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Making Sense of ‘Empowerment’ and Its Role in Achieving Development Goals

Raghda Labban
HAF-UVa Intern

The concept of empowerment is one that is referenced quite regularly in academic and activist realms as it pertains to achieving equality for underprivileged groups. However, the term ‘empowerment’ is used so frequently that it has become difficult to ascribe a single definition to it or to create a definitive list of the outcomes that it aims to achieve. In the context of global development, however, the empowerment of marginalized groups is a truly crucial element of sustainable development, as it plays a key role in increasing economic growth, education rates, and workforce/public space integration, as well as generally addressing issues of gender inequality within developing countries. 

In Morocco, similar effects have been observed through empowerment efforts undertaken by organizations like the High Atlas Foundation and other NGOs in the region, particularly through their initiatives directed at women. So, what does ‘empowerment’ really entail? And how exactly does the empowerment of women, in particular, result in these advances in development?

According to responses to a United Nations survey of individuals worldwide regarding the meaning of the term, ‘empowerment’ generally refers to a method of social development typically directed towards marginalized or disenfranchised groups that is meant to increase the ability and power of individuals and groups to make decisions about their own lives and take action as they see fit. In other words, empowerment is meant to provide people and their communities with a sense of autonomy and self-determination. One reason for the variation of definitions is that it is difficult to quantitatively measure the degree of empowerment and self-determination felt by individuals and collectives. However, empowerment activities and experiences among disenfranchised groups in developing countries, particularly those involving women, are correlated with real gains in other tangible measurements of development, and that is why incorporating empowerment programs and activities into development initiatives is crucial. In fact, the UN’s 2030 Agenda for Sustainable Development highlights empowering women and girls as one of its foremost goals under its Gender Equality initiative.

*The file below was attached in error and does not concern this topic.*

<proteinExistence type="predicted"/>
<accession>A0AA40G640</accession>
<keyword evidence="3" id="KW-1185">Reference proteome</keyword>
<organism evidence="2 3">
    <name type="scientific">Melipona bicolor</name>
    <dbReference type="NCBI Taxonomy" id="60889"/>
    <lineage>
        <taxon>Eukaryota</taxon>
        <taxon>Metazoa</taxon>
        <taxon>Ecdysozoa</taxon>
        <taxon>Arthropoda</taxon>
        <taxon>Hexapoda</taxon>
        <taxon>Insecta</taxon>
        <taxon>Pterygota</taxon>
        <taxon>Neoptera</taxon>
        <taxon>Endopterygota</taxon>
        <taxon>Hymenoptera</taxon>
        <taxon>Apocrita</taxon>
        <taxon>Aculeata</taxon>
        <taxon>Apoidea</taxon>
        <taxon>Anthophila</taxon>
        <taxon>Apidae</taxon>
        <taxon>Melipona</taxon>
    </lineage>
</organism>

Another reason that empowerment has become somewhat of an amorphous term is because it takes on a different meaning depending upon the context in which it occurs. In Morocco, HAF’s empowerment program largely focuses on personal and cooperative development and takes a rights-based, educational approach to advance women’s understanding of their rights under the 2004 Moroccan Family Code (Moudawana), of which many women, particularly those in rural areas, lack a thorough understanding. This empowerment program aims to directly address some of the main obstacles to gender equality in Morocco and provide women with the skills, knowledge, and means to overcome these obstacles within their own communities. Similar empowerment experiences have been shown to increase girls’ enrollment in schools and women’s participation in the labor force, which contribute to country-wide economic growth.

Currently, despite making up approximately 50% of Morocco’s general population, women comprise only about 21.16% of the country’s labor force. Studies have shown that Moroccan women are less likely to be active in the labor force if they are married and/or surrounded by other inactive women, even with the existence of other factors that are correlated with higher participation rates like lower fertility rates and higher education levels. By attending empowerment programs alongside other women who may have thriving businesses of their own or who financially support themselves, participants will be able to witness Moroccan women just like them claiming their own financial and social independence, which removes social pressures to conform to what is perceived as typical women’s work. Additionally, in the self-discovery elements of empowerment activities, women are aided in finding their own voices and using them within their communities. This element of empowerment aids women in establishing larger roles within community development planning processes that have the potential to increase their access to productive resources both within their household and in their communities at large.

While empowerment programs have proven to be effective in improving women’s capacities for change-making in their own lives, they cannot combat obstacles to development alone. This is because empowerment has to be accompanied by a shift in overall social attitudes and restrictive legal frameworks, as well as access to the necessary resources that will mitigate the extreme poverty that often contributes to high rates of early marriage and school dropout among Moroccan women. While there is still significant progress to be made, empowerment initiatives being taken across Morocco represent important initial steps towards ultimately reaching some of the paramount goals of development.

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